My research interests over the course of my undergraduate education concentrated primarily on studying mechanisms of phytoremediation, pathological resistance in ornamental crops and conservation efforts in the Appalachian Mountains. Additionally I spent several summers as an active member of Ferrum College’s Water Quality Program as an associate of the Virginia Department of Health’s (VDH) Marina Education Program, an initiative which, through collaborative efforts between VDH, Ferrum College and residents of Smith Mountain Lake, seeks to educate recreational boaters regarding the detrimental effects negligent boating practices can have on public waterways.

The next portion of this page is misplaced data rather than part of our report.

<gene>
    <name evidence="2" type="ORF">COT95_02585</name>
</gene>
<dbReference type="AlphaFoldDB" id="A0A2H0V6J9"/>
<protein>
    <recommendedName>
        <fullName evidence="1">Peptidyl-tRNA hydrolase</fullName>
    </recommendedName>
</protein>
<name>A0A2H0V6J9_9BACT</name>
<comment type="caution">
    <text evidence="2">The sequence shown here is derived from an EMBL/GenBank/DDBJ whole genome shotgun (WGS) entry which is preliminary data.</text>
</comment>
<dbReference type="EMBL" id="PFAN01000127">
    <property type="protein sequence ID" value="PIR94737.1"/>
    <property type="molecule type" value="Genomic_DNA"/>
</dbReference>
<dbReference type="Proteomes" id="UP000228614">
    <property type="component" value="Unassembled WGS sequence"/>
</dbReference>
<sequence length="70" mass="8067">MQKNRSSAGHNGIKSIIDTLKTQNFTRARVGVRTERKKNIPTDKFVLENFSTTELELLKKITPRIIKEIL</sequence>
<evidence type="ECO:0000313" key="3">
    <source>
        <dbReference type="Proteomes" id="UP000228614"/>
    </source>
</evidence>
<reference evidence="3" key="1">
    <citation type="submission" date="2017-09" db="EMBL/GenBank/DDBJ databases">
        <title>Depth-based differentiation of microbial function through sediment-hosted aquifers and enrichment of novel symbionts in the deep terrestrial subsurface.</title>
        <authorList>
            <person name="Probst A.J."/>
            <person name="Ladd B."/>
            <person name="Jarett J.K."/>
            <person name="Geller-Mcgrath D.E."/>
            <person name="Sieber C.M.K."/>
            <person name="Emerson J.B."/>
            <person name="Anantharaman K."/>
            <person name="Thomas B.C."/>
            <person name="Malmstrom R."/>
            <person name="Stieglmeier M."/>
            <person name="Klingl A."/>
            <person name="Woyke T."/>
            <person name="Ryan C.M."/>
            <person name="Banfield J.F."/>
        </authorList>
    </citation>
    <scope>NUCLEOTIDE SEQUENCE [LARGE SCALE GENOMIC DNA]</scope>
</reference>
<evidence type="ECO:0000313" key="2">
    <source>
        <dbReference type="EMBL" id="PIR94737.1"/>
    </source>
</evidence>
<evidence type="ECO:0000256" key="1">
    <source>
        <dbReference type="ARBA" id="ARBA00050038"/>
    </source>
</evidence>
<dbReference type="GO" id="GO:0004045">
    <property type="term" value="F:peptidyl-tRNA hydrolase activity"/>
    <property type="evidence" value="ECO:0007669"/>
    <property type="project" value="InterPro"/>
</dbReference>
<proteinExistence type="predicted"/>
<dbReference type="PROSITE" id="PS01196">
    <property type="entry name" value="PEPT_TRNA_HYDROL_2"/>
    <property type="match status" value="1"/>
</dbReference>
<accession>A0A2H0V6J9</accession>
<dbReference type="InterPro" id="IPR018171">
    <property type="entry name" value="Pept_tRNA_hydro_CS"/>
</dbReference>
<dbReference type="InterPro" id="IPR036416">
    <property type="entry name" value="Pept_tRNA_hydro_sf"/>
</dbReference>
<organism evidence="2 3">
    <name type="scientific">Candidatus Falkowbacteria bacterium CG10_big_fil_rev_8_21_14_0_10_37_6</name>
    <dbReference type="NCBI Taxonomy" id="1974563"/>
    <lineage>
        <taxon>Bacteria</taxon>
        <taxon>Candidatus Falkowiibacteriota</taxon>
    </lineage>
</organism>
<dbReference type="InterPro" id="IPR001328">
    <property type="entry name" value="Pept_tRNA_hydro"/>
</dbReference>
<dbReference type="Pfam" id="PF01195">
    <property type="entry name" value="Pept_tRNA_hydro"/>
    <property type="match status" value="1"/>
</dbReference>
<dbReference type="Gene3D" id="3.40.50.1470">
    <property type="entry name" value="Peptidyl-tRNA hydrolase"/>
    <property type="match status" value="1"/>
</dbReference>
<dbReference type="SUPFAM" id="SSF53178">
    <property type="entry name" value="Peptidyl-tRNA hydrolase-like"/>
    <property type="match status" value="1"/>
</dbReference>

My initial undergraduate studies focused on horticultural sciences and it is my current objective to continue my education by means of obtaining my master’s degree. I am very excited to continue learning in a laboratory setting and as both my scientific and plant propagation skills continue to develop. I am eager to see what educational opportunities exist in the field of horticulture.
In the future I hope to continue my studies of conservation practices in Appalachia, with a focus primarily on plants native to Virginia populating the Appalachian Trail. I feel these natural sources of recreation should be preserved for the enjoyment and education of future generations.
Thanks to a Tobacco Region Revitalization Commission grant, Institute scientists are showing Southern VA growers how to make farming more profitab...